The war in Ukraine has interrupted the supply chain for a variety of items, but “peecyclers” have found a means to get around the fertilizer scarcity that has resulted as a result of the conflict. These folks can make a strong blend of nitrogen, phosphate, and potassium by collecting their urine, which has been shown to help plants develop. In a research in the Republic of Niger, sanitized human urine (nicknamed Oga) was used to examine if and how it affected the development of pearl millet grain. Female farmers in the region have chemically infertile property that is distant from their homes, thus finding an efficient and easily available fertilizer for these farms is critical.
Using Oga resulted in a yield increase of roughly a third, proving that human urine is a viable alternative treatment for plants and, best of all, something that humans provide for free all over the world. In the context of wartime, this is a critical aspect, since farmers may need to seek closer to home for fertilizers in the face of predicted food shortages, and what could be closer than our own bladders? Peecyclers are already advocating for this strategy in other regions of the world, including the Rich Earth Institute, whose website provides some strong reasons for using human pee in agriculture rather than dumping it elsewhere in the environment.
Humans are said to produce 125 gallons of pee every year. If used in agriculture, this might help yield 320 pounds of wheat, lowering nitrogen and phosphorus pollution levels in more than 15,000 waterbodies across the United States. We also waste 1.2 trillion gallons of drinking water each year cleaning toilets, but we could save 4,000 gallons if we diverted our pee to fields instead. As we confront an increasing need to be inventive with our use of water, the climate issue provides us food for thought when it comes to producing food using pee.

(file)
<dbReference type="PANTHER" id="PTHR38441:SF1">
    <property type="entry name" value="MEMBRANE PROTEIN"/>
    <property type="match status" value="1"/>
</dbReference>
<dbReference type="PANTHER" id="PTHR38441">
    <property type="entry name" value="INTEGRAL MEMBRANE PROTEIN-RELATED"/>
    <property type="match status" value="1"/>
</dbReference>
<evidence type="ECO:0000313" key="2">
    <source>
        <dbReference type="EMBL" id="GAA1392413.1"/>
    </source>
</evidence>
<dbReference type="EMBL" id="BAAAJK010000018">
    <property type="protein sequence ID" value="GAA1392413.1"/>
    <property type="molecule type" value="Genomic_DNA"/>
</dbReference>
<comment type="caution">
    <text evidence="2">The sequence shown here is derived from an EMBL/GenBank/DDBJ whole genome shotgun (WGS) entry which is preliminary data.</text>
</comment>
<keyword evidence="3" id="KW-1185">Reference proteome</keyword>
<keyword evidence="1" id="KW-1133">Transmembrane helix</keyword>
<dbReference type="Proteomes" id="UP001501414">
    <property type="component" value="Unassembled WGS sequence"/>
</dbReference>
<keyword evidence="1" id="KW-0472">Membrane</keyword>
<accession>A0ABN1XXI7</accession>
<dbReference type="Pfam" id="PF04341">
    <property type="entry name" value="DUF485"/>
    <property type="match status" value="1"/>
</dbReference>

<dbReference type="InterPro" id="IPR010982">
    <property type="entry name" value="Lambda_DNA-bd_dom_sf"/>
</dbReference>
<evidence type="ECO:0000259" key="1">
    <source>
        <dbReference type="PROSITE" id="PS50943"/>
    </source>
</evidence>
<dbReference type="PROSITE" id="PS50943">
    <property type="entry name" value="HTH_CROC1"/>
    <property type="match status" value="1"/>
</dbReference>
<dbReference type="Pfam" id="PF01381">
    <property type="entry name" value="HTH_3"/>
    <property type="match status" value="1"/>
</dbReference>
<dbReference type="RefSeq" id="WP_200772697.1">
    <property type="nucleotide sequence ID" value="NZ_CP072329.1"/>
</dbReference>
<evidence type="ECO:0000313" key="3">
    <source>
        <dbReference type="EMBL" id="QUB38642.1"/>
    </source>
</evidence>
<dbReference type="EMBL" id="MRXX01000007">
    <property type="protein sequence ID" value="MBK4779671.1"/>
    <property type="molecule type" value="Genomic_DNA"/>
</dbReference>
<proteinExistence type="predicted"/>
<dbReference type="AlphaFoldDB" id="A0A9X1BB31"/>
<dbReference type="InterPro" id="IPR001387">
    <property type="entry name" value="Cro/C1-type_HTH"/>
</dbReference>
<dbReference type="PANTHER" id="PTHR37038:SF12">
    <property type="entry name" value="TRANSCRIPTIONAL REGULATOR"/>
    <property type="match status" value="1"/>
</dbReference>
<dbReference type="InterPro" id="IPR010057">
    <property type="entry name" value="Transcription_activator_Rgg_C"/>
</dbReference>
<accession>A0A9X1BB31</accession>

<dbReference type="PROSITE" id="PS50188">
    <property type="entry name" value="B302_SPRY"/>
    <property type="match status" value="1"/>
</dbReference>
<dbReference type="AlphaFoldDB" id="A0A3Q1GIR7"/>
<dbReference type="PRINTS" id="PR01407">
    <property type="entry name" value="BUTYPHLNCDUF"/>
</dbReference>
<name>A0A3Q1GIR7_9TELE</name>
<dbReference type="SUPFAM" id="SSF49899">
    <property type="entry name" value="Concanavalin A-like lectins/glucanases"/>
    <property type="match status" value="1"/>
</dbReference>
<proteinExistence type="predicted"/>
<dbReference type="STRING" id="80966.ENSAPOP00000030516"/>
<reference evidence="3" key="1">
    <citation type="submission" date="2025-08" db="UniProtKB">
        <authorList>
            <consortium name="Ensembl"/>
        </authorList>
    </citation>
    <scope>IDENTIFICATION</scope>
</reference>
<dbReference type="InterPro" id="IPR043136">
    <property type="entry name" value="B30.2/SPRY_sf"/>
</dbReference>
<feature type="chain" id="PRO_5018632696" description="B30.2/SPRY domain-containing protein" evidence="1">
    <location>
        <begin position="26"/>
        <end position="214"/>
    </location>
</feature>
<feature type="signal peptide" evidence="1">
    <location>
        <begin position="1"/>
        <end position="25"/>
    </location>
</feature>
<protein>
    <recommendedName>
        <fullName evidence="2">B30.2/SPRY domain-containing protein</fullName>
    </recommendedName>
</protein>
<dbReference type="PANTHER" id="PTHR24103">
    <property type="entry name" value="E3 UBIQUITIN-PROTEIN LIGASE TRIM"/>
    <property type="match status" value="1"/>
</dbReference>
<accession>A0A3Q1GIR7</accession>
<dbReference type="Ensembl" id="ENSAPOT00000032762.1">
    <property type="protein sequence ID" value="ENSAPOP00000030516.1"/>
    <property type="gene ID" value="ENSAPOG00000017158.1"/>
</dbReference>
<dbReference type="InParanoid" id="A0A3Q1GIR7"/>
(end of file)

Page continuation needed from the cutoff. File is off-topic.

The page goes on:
Despite generating about a quarter of the nation’s food, the federal government denied California’s agricultural belt water stocks in February owing to water constraints. While dung has long been utilized as an all-natural fertilizer, Reuters recently reported that there is just not enough excrement to go around in some regions of the United States. When compared to its solid equivalent, urine can actually produce more organic fertilizer and contains fewer germs.
In terms of what it’s like to be a peecycler, the guidelines for donating pee in Vermont appear to be straightforward. People may collect their pee at home, fragrance-free, using a kit consisting of a ping pong ball, cubie, and funnel, before dropping it off at a Urine Depot for processing. And, as peecycler Kate Lucy told the New York Times, it quickly feels weird that we ever threw away the liquid treasure. “With our bodies, we generate this incredible fertilizer, and then we wash it away with gallons of another priceless resource,” she explained. “Thinking about that is insane.”